You Belong to the City

Saturday morning and I have sooooo much to do it’s terrifying. Tonight we have tickets to the ballet; Les Ballet de Monte-Carlo, to be precise. They are performing Romeo and Juliette. I have, as I have said before countless times, never seen ballet performed live. I am very excited, obviously. I have an idea for a ballet noir–I have so many ideas, really–and I love that I merely mentioned this one night while watching the superb ballet documentary Bolshoi Babylon, and that he remembered, with the end result we have the tickets for tonight.

He really is quite a dear.

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I am writing so many things right now, and working on so much, that it can overwhelm me a bit when I stop to think about it; therefore it’s best not to think about it. The Scotty novel is going to be the most complex plot I’ve written since Mardi Gras Mambo, which means I have to really be careful and pay attention in order to prevent enormous mistakes and errors as I go along. The short stories I am writing…it’s interesting, but in some cases it’s so much easier to just have an idea and then write to figure it out; sometimes when I finish the first draft and get to the end I know what has to be fixed, added, and changed; in other cases, I literally have no idea. My writing process is so bizarre and different than anyone else’s, and I cannot say I honestly recommend the way I do things to any beginning writer.

Take, for example, a story I wrote and submitted to the MWA Anthology Ice Cold numerous years ago. The anthology was for stories set during the Cold War, and I decided to risk writing a story with a gay theme, even if that theme was buried deep inside the story until about the middle. I also started with an image; a man in the depths of winter, standing on a stone bridge over Rock Creek in Rock Creek Park in Washington DC, dropping a gun into the cold, gray water. Stubbornly,  I held onto that image as the opening of the story through numerous revisions and rewrites. The story was rejected; and I’ve tried revising it again and again. It was recently rejected by another market, with a lovely note: You’re too good of a writer to get a standard rejection letter. This story moved too slow, but do send us more of your work. (And it is a sad indication of this ego-destroying business that said email made my day: they like me! They like my work!) And yet the best part of that rejection email was this minor, five word piece of feedback: this story moved too slow. As soon as I read that I realized that the structure of the story was its ultimate failing: the dropping of the gun into the creek wasn’t where the story began, so I am going to revise the story another time, reordering the events of the story. Maybe it doesn’t even begin where I’m thinking it does now; but I won’t know until I start working on it again.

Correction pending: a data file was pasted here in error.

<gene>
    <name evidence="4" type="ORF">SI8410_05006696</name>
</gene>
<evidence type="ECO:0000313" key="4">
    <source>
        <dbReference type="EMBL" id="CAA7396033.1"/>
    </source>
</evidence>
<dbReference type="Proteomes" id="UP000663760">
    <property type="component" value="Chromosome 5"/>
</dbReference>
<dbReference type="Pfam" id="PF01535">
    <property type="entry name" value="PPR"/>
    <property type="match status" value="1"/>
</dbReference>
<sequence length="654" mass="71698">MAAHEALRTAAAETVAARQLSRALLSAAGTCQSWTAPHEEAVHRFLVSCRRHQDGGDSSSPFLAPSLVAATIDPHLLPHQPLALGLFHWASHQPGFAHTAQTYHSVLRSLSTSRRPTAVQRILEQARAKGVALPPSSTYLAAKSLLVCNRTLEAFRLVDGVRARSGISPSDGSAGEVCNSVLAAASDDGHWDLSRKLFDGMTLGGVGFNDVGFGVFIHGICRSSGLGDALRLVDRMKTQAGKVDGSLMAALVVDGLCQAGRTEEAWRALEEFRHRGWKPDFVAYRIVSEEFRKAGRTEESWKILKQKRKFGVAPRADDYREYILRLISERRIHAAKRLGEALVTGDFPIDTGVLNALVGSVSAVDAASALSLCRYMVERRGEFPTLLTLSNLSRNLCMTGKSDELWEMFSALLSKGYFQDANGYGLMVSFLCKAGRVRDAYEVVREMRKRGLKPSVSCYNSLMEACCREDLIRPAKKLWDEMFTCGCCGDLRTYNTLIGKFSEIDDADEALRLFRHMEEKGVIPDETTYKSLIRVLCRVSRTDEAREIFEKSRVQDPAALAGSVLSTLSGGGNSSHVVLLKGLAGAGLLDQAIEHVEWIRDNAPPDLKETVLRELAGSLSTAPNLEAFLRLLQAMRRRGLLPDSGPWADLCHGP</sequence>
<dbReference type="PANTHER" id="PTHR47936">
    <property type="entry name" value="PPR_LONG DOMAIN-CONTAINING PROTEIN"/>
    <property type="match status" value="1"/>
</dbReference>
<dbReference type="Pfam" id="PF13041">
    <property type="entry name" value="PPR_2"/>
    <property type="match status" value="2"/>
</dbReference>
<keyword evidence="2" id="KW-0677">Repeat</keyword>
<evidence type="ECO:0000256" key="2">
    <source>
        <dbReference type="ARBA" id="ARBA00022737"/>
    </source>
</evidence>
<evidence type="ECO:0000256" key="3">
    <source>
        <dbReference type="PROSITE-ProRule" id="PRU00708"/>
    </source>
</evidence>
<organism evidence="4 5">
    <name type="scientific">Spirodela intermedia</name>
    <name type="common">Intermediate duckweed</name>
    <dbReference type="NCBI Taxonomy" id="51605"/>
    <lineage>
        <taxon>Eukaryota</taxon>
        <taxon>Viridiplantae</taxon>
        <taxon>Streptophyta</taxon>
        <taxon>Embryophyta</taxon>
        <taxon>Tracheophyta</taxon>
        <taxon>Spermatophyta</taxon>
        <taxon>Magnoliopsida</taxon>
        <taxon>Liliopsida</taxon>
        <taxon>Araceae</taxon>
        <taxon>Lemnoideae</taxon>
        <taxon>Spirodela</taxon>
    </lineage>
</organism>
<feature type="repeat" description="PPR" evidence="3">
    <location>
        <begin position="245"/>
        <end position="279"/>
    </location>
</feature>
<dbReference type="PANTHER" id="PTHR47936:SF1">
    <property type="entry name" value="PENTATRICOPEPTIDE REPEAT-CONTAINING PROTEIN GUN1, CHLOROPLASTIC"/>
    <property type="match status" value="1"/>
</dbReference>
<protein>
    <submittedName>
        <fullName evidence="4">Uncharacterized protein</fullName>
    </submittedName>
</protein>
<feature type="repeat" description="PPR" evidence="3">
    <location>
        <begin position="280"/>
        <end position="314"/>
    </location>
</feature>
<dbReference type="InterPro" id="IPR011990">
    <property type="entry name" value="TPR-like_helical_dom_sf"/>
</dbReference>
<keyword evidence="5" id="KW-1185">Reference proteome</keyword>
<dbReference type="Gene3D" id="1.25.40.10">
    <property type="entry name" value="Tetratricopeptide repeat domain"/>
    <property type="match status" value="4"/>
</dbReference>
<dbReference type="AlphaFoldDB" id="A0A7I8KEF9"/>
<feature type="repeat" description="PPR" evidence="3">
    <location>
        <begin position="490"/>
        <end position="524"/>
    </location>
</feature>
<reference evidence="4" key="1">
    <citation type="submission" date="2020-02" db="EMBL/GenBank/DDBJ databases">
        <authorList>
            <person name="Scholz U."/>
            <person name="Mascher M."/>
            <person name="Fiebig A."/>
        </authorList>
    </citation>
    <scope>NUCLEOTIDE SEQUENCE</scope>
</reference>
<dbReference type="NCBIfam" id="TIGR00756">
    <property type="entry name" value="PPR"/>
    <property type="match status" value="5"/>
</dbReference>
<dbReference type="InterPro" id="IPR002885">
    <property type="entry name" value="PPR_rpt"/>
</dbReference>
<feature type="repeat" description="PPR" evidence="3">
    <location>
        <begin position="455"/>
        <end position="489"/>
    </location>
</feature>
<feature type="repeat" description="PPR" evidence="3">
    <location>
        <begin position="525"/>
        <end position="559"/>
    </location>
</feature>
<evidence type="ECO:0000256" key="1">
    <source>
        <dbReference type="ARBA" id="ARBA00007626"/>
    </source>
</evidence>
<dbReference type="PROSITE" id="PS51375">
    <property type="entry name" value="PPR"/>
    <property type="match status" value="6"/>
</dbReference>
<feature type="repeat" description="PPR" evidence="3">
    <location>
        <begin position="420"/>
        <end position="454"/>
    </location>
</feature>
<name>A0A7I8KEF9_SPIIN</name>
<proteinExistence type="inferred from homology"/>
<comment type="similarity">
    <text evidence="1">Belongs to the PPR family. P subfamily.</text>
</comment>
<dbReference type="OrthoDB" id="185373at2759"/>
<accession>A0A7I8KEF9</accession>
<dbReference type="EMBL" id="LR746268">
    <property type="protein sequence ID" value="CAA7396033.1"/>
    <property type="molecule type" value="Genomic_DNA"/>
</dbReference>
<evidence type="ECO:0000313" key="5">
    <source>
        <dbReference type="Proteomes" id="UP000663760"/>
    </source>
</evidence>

Likewise, another story I am in the midst of writing right now opens with the sentence The ID’s were fake but no one seemed to care. It’s a great opening line, and it was the first thing to come to mind when I started writing the story, and it just evolved from that opening line; I wasn’t really sure what the story was, but I wanted to use that as an opening line, and so I started writing there. Am I tied to that as the opening line? I tend to be a bit stubborn about these things…which is definitely a fault of my own. I was so determined, for example, that the WIP must begin at a certain place that I was trying to make it work–but soon realized that its Chapter One was really Chapter Three, and a lot of the things I was doing were trite and cliche; so I moved the timing of the story back a few weeks. Sometimes, being stubborn is not a plus for a writer.